Sea of Thieves is essentially a shared world experience game that provides certain tools for players to live out the dream of becoming a pirate and living a pirate’s life. The first thing to notice is that this game does not have a tutorial system of any kind; it neither explains how to play nor suggests anything to do. It merely provides a world to exist in with things to do once you piece together how to make it all work which for anyone who did not take part in the beta period before release, may feel completely lost in working out what to do unless shown by other players. You are not told how to pick up voyages which are the objective quests or how the shop system works and you are certainly not taught how to sail a ship. It is an interesting mechanic of being thrown in the deep end so to speak to trust that players will show each other how to play in order to negate the need for a tutorial.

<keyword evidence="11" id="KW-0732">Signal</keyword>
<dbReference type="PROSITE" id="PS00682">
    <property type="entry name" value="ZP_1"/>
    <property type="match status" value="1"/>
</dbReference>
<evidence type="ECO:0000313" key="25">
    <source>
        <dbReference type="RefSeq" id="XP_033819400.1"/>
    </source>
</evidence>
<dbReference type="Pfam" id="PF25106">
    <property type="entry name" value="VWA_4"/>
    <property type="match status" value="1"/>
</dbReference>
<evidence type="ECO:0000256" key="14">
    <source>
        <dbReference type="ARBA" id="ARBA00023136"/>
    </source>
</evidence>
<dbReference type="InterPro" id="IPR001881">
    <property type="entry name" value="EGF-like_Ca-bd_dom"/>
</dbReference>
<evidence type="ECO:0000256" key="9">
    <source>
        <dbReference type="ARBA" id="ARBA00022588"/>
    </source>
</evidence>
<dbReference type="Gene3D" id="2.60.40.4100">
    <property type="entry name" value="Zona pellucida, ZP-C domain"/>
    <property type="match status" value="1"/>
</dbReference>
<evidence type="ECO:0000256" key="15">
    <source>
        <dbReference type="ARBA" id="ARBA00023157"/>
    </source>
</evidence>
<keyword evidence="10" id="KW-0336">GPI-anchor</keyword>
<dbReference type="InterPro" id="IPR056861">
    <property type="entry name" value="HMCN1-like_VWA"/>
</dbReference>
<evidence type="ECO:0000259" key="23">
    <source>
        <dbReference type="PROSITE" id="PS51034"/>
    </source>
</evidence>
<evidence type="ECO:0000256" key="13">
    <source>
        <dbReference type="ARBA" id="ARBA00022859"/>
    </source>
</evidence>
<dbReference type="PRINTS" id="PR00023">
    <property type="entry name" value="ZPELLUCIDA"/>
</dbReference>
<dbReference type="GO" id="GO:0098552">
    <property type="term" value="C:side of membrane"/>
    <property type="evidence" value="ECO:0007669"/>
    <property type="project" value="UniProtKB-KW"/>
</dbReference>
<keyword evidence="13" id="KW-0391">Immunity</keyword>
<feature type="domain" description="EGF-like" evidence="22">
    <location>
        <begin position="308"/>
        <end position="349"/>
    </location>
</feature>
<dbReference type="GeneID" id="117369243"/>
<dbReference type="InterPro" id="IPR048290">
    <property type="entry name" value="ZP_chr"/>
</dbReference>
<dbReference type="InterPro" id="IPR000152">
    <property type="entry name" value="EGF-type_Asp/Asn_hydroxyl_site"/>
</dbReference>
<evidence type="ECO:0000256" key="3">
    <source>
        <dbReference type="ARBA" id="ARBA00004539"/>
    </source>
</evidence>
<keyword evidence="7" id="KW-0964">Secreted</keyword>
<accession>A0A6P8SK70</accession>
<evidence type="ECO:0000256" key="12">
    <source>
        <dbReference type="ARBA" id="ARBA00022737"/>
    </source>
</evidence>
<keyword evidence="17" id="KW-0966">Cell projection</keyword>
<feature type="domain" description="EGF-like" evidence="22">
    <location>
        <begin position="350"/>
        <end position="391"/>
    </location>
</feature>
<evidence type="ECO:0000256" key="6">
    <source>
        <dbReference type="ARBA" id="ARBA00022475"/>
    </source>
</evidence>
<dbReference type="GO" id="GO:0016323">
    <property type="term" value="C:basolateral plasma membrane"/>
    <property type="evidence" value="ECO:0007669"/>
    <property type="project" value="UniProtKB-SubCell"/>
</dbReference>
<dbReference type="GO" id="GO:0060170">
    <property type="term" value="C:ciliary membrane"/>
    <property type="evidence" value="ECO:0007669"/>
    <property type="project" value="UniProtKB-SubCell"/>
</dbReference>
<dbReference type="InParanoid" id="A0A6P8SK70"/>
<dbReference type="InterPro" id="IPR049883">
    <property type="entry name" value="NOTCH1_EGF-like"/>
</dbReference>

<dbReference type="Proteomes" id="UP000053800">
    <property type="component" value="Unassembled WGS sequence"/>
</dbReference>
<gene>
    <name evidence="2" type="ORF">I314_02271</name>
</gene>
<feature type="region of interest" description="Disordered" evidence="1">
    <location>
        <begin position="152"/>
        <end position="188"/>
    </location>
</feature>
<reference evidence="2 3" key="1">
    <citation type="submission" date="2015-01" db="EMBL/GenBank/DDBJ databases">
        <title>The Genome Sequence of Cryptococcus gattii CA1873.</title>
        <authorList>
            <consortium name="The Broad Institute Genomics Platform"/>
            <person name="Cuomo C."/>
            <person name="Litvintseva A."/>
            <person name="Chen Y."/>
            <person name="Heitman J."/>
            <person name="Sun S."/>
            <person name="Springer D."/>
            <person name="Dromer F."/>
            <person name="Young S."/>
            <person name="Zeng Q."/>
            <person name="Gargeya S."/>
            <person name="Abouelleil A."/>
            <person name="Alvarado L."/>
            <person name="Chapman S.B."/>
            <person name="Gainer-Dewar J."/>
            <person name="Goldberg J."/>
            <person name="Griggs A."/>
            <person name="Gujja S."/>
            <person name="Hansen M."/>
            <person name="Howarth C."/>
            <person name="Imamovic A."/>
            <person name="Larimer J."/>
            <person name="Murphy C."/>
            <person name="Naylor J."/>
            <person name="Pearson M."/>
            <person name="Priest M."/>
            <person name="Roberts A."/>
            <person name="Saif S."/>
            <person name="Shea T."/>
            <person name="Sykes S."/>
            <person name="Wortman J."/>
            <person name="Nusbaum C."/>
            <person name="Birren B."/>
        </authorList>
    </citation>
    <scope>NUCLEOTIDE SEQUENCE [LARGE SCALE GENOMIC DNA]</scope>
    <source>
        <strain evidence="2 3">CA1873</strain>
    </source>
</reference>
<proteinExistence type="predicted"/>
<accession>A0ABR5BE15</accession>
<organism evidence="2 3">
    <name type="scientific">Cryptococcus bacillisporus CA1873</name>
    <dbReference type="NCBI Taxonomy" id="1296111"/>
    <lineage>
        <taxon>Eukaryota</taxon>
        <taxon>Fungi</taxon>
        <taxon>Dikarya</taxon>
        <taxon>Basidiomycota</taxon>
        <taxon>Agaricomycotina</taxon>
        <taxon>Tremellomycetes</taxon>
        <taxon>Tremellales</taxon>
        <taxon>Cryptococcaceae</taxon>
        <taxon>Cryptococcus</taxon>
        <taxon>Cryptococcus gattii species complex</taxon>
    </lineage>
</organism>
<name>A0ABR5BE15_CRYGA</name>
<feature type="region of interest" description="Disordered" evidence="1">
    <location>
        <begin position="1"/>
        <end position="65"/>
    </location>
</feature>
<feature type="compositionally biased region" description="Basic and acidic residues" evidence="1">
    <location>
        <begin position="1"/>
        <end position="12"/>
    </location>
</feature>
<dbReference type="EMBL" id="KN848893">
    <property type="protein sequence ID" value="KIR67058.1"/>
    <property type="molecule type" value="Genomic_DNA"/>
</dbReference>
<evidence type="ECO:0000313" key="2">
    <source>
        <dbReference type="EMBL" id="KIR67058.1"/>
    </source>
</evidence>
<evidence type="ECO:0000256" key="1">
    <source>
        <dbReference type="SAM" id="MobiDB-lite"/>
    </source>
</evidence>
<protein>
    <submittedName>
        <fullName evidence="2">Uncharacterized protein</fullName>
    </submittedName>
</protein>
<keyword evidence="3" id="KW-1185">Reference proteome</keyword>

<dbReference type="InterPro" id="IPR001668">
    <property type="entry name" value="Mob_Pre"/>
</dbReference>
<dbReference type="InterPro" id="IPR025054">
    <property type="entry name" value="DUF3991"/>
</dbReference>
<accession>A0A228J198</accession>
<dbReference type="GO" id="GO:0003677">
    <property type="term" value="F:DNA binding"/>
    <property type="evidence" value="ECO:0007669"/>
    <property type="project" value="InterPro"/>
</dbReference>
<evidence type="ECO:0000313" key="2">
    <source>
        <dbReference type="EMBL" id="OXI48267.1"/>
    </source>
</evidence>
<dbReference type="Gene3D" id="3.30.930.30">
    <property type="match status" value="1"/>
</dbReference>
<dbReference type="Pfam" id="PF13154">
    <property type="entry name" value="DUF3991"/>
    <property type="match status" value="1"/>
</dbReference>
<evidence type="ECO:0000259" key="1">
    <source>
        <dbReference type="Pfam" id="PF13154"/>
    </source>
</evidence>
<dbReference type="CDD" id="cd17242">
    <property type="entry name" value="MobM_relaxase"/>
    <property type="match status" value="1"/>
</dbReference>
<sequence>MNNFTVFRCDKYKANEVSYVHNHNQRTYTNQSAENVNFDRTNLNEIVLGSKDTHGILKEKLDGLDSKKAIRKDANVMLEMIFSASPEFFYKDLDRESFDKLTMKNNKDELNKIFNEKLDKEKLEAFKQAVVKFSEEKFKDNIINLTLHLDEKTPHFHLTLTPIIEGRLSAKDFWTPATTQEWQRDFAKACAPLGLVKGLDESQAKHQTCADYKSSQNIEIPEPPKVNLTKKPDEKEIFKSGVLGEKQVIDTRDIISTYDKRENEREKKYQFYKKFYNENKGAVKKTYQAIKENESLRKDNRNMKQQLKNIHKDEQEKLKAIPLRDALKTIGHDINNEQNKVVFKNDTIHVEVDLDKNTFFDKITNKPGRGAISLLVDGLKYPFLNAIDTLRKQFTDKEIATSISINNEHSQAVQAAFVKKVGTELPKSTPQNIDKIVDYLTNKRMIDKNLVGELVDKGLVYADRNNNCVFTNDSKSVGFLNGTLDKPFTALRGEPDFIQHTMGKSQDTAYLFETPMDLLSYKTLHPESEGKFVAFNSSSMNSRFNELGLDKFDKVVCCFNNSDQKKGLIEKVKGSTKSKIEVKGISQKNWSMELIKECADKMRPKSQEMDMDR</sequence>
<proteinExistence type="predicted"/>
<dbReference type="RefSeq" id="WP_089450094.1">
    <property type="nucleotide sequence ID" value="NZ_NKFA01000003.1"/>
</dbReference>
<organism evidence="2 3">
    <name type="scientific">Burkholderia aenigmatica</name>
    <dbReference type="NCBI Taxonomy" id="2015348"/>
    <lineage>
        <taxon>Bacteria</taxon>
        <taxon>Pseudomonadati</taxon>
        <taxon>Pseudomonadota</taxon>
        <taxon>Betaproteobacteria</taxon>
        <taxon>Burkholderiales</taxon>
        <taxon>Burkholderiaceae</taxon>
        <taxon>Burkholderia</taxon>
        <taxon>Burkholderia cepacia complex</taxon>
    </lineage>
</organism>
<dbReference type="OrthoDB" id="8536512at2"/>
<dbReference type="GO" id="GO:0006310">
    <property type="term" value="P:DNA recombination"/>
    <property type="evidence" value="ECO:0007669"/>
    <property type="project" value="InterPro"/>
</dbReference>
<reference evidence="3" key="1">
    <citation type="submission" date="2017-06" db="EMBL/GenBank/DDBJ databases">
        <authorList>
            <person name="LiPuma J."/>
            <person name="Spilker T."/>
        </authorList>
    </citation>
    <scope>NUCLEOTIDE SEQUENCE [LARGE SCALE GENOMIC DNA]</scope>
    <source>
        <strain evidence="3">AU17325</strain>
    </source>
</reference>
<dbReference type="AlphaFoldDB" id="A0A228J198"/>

One of the aspects I was really looking forward to doing was to create my own pirate and my personal love for The Secret of Monkey Island series growing up meant I was hoping to recreate Guybrush Threepwood, the mighty pirate, for my game. However just before release came the update that players would have to pick a randomly generated pirate instead of making their own one. How does this work in the game, well when you start for the first time you are giving a choice of 8 options and then like a slot machine, by pressing X you can then lock in a choice before spinning the wheel again to see if you are giving anything more pleasing. It took me twenty minutes to find one that I felt was half decent and if honest I was never really happy with any of the options provided and basically went with the least terrible one which I am now stuck with and annoyingly so.